This is a technique that's best avoided if you can get hold of a longer rope: I keep a 90 metre static rope stuffed in a caver's rope bag for bigger approach abseils. I hang the bag off my harness and just pull out a metre or two of rope at a time; thus protecting the rope if I knock off any blocks on the way down. If you find yourself having to abseil past a knot you will need to use skills that are best practiced a few inches above the ground rather than trying out for the first time above a yawning void.
Join the ropes with a knot that includes a fixed loop, allowing you to clip into the loop as a back up while you change over. Place the back-up prusik above the belay device and connected to the harness by a sling. The length is fairly critical because if the sling is too long, it's the devil's job to unfasten the prusik (because you can't reach it) once you've transferred from one rope to the next.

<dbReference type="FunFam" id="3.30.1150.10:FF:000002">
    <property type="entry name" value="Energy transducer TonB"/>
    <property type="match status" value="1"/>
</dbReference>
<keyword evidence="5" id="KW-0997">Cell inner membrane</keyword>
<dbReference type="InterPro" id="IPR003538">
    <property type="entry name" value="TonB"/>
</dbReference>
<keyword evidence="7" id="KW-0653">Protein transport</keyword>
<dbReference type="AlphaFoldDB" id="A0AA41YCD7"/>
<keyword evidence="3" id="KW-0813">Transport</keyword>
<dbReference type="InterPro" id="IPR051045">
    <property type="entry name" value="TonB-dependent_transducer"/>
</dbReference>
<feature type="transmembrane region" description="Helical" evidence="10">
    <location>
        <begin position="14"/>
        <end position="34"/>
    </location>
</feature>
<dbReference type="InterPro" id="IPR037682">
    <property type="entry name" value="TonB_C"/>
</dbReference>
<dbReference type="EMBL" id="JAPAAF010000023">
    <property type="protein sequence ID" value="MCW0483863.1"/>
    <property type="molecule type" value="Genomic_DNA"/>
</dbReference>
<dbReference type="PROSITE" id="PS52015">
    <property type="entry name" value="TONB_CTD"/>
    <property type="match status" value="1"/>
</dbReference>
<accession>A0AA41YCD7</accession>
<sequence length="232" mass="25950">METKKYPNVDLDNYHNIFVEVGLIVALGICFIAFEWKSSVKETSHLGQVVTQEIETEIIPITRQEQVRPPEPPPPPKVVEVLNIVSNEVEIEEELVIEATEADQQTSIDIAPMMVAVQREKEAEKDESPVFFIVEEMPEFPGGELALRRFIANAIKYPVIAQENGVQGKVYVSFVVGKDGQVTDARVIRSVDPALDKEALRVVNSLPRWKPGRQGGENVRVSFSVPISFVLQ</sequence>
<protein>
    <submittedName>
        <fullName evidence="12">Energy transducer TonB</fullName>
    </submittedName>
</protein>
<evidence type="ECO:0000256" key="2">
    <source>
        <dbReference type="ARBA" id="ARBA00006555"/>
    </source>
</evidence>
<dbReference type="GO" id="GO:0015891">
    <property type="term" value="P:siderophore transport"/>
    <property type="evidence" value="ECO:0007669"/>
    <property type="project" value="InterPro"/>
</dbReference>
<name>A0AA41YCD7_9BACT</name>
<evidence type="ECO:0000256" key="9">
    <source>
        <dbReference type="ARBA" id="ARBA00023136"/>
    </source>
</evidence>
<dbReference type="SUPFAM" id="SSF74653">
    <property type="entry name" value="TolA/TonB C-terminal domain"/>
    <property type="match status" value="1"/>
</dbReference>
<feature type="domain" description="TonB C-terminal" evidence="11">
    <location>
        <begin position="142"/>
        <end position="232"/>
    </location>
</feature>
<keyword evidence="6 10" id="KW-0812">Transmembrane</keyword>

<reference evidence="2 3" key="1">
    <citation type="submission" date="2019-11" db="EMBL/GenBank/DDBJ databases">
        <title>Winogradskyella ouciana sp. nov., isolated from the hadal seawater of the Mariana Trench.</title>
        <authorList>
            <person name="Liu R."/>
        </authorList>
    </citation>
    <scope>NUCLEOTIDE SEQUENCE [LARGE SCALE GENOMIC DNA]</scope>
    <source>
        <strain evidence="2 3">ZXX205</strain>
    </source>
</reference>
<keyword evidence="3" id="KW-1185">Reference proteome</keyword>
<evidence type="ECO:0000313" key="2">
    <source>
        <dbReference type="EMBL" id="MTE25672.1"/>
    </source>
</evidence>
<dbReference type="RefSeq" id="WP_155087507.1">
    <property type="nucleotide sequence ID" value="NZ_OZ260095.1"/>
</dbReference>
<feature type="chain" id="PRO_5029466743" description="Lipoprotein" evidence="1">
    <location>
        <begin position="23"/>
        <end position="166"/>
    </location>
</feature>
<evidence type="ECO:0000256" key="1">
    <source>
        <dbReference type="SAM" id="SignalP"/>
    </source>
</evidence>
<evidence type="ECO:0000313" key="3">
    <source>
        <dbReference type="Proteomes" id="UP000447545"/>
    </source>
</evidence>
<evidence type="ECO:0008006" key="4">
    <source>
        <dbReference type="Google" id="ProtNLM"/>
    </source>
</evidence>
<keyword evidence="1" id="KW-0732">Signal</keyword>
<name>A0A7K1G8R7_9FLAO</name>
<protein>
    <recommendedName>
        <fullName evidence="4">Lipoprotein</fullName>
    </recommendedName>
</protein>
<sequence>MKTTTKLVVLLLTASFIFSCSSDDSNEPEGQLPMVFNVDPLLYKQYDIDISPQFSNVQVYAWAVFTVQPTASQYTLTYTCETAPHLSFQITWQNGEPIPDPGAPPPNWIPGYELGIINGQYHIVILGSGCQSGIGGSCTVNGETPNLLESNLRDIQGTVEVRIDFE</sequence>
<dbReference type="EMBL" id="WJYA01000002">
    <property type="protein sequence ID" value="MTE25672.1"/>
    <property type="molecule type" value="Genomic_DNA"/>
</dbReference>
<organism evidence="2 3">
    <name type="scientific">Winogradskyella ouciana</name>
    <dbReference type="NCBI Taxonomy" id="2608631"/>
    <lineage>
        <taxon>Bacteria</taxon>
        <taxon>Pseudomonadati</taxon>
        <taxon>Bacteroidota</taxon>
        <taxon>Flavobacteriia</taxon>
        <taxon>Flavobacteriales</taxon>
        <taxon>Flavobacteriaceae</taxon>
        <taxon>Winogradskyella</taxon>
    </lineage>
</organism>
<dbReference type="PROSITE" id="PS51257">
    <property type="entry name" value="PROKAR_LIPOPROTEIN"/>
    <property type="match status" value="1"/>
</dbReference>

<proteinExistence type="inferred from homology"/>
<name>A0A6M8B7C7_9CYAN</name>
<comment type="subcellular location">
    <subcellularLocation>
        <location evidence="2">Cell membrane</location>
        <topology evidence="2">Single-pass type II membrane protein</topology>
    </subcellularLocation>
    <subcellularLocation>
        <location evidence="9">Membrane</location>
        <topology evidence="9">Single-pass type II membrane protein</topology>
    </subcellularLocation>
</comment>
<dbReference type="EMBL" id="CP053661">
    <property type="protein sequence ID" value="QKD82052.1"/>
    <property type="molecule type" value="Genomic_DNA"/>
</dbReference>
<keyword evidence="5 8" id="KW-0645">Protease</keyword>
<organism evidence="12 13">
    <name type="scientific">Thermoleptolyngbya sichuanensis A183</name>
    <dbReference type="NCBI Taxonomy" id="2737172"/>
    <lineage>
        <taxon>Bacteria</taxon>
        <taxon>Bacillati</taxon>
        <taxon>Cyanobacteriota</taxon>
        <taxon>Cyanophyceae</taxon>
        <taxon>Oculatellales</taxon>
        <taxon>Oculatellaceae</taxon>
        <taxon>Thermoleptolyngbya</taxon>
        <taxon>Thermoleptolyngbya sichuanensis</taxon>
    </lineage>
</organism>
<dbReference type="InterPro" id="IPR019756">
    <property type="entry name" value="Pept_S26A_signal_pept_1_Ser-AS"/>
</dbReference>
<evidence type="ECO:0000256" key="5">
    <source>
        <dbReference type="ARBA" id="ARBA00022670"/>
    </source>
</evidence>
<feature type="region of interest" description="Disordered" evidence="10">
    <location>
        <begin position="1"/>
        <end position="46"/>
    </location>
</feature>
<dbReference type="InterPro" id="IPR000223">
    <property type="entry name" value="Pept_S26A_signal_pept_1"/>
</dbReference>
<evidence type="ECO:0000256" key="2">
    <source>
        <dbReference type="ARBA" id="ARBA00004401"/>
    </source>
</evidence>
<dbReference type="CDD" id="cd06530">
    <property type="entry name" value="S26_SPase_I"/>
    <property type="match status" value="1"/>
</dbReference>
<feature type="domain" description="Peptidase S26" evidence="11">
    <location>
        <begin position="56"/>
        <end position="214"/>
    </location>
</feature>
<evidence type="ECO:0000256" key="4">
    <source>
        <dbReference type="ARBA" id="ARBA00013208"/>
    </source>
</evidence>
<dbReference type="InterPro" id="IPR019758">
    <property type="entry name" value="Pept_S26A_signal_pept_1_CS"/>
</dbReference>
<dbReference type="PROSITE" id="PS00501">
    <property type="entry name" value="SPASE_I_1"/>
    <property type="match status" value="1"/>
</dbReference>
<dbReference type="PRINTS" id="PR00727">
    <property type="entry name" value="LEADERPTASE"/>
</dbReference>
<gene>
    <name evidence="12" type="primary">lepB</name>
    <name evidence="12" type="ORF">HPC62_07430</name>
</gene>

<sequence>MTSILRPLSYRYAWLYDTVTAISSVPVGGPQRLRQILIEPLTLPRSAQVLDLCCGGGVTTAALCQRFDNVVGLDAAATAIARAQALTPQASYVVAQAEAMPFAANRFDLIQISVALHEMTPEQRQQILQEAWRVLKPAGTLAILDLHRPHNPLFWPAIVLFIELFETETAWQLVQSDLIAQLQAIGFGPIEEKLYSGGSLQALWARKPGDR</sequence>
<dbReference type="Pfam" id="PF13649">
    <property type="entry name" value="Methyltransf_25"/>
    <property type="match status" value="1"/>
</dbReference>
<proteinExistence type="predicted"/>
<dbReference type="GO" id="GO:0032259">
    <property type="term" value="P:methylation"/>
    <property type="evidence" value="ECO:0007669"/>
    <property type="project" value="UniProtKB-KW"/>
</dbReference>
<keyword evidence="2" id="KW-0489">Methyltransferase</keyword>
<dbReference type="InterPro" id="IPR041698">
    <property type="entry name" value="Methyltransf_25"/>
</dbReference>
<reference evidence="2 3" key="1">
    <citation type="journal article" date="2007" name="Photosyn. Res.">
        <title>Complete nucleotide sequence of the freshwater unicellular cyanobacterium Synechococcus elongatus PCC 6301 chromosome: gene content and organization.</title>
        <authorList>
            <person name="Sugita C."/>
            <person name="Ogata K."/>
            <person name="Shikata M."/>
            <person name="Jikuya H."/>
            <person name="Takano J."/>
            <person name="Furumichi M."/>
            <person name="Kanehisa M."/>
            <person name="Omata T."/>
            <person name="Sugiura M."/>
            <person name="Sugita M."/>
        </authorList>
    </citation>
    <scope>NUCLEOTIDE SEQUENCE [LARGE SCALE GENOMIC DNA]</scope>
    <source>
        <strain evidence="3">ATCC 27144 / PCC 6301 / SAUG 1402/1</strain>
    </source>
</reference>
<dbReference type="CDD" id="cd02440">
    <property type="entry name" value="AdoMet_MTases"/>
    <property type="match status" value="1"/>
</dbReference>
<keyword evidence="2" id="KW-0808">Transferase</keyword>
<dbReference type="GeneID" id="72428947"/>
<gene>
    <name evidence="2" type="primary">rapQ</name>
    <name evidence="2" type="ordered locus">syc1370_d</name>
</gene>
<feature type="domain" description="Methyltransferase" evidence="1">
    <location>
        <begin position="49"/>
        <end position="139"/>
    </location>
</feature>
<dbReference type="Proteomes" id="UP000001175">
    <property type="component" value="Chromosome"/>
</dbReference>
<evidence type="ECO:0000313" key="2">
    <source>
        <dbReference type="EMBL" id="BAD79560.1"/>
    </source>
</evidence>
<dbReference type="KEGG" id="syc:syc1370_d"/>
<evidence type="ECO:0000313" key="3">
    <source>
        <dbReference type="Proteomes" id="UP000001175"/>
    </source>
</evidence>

The routine is as follows; abseil to within half a metre of the joining knot, lock off the prusik and transfer your device to the other rope. Once transferred, lock off the abseil device and release the prusik. This may be quite difficult; if it's stubborn, use a second prusik to make a foot-loop. Step up using this to un-weight the jammed prusik and unclip/release it. The foot-loop prusik can then be attached to your harness leg loop as the new autobloc.
Self Rescue for Climbers DVD
Aimed at recreational climbers, Self Rescue for Climbers is a comprehensive guide to solving problems encountered in such situations as multi pitching in the mountains, sea cliffs or roadside crags. The DVD's format enables the viewer to access relevant information quickly, providing a basic toolbox of techniques which can be applied in any situation.
With scenarios filmed on famous climbs in locations including Malham, Gogarth, the Llanberris Pass and Tremadog, Self Rescue for Climbers is not only 90 minutes of expert instruction, but also a stunning tribute to the possibilities available to the recreational climber in North Wales.